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1. What was happening to Byzantium and Western Europe around 1200?

A: Byzantium was declining and showed military weakness, while Western Europe showed renewed vitality and military strength. 2. Byzantium lost a large part of their empire and people to whom? A: To the Islam. 3. What was the plague of Justinian? A: The bubonic plague, named after the emperor who ruled from 527 to 565. 4. After the seventh century, what happened to women? A: Women were increasingly confined to their homes, wearing veils and socializing with males only from the family; from 1028 to1056, women ruled the Byzantine Empire with their husbands. 5. Byzantiums inherited the style of their economy from what older empire? A: Late Roman Empire to set prices, organizes grain shipments, and monopolizes trade in luxury goods; other cities suffered and Constantinople slowly deteriorated. 6. List 2 cultural achievements of the Byzantines. A: The construction of Constantinoples Hagia Sophia (Sacred Wisdom), and the perfection of a writing system (Cyrillic); Brothers Cyril and Methodius preached to the Slavs of Moravia, and is used by Slavic Christians adhering to Orthodox rite. 7. In Western Europe, what supplanted the edicts of the Roman emperors? A: Family-based religion of Germanic peoples. 8. Who finally stopped the Umayyad caliphs from invading into Europe in 732? A: Charlemagnes grandfather, Charles Martel. 9. Who were the sea raiders from Scandinavia? A: The Vikings. 10. What was the term used to describe the long-standing traditions of landholding and obligation during the Middle Ages? A: Feudalism. 11. What emerged as the central figure in medieval warfare? A: The knight. 12. How did a knight get the necessary financial revenue?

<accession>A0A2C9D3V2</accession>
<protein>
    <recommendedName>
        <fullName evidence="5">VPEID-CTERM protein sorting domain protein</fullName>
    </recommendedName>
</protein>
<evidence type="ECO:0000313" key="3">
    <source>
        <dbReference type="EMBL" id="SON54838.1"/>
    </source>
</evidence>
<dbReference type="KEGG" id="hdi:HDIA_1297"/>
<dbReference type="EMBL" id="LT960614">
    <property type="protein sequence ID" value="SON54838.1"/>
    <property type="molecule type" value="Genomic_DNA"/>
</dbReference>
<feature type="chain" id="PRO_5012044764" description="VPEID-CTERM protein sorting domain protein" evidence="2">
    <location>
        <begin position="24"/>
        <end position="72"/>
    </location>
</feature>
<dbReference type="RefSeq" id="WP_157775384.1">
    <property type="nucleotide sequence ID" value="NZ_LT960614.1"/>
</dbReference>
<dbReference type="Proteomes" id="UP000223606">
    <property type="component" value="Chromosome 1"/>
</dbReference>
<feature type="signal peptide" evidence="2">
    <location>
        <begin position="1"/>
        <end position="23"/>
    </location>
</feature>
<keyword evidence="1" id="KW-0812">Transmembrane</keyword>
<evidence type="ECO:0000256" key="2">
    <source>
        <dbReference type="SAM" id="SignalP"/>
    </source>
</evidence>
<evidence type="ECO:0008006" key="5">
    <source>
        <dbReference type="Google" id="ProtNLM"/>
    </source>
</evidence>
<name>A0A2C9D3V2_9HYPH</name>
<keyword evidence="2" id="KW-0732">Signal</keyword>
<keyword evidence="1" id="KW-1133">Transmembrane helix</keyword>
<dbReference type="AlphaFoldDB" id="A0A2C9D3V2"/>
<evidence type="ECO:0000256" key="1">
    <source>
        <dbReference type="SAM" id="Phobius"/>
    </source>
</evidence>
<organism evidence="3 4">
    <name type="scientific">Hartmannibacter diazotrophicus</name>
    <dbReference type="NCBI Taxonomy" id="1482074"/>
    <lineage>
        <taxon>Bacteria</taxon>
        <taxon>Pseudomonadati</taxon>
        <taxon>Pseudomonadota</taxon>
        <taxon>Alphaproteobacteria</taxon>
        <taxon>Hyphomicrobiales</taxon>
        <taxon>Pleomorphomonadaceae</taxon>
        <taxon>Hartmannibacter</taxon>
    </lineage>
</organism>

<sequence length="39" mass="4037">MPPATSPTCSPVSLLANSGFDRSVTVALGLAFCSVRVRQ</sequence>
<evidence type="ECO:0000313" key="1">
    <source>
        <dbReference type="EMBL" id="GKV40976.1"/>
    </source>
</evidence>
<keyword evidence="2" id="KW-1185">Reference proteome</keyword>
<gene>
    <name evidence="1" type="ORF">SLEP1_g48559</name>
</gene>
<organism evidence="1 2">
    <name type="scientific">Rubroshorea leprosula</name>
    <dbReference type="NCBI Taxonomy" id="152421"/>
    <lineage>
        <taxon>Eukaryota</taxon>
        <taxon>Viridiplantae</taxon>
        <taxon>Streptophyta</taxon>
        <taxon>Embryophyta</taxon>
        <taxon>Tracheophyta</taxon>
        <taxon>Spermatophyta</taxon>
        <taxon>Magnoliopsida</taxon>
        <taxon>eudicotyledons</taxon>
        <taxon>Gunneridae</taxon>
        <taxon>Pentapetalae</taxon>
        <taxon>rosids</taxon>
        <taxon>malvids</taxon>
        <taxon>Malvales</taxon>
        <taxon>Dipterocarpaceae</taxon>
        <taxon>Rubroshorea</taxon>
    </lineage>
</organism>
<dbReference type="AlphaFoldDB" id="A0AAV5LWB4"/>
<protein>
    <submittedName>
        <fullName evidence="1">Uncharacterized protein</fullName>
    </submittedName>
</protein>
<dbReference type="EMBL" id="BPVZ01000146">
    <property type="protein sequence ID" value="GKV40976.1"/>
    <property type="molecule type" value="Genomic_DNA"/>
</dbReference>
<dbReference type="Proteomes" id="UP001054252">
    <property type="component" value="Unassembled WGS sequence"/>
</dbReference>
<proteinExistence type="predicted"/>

A: Land revenues, which kings began to reward to military services from their own property. 13. What was a disagreement between secular rulers (kings) and popes? A: The rulers thought that they should appoint the bishops in the area that they govern, but the popes disagreed. 14. What were 4 aspects of the Rule of Benedict? A: It governed the monks behavior, envisions a balanced life of devotion, obligations of celibacy and poverty, and obedience to the abbot. 15. List 3 responsibilities and/or achievement of monasteries. A: They preserved literacy and learning, serviced the need of travelers, organized agricultural production on their lands, and took in abandoned infants. 16. Which form of Christianity did Vladimir choose? A: Orthodox Christianity for unclear reasons. 17. What was political power derived from in Kievan Russia? A: Trade rather than landholding. 18. What played a significant role in the doubling of the western European population? Give specific examples. A: Technology, such as draft harnesses, a new type of plow that cut deeper, iron horseshoes, the horse collar. 19. Where did independent cities first appear? A: Italy and Flanders. 20. What are communes? A: Groups of leading citizens who banded to defend their cities and demand the privilege of self-government. 21. List 4 reasons that contributed to the Crusades. A: The truce of God, which limited fighting between Christian lords on times of truce, such as Lent and Sundays. Nobles were demanding for land and titles to maintain status. Italian merchants wanted to increase trade in the Mediterranean and acquire trading posts in Muslim territory. The church wanted to demonstrate political authority over western Christendom. 22. What was the Council of Clermont?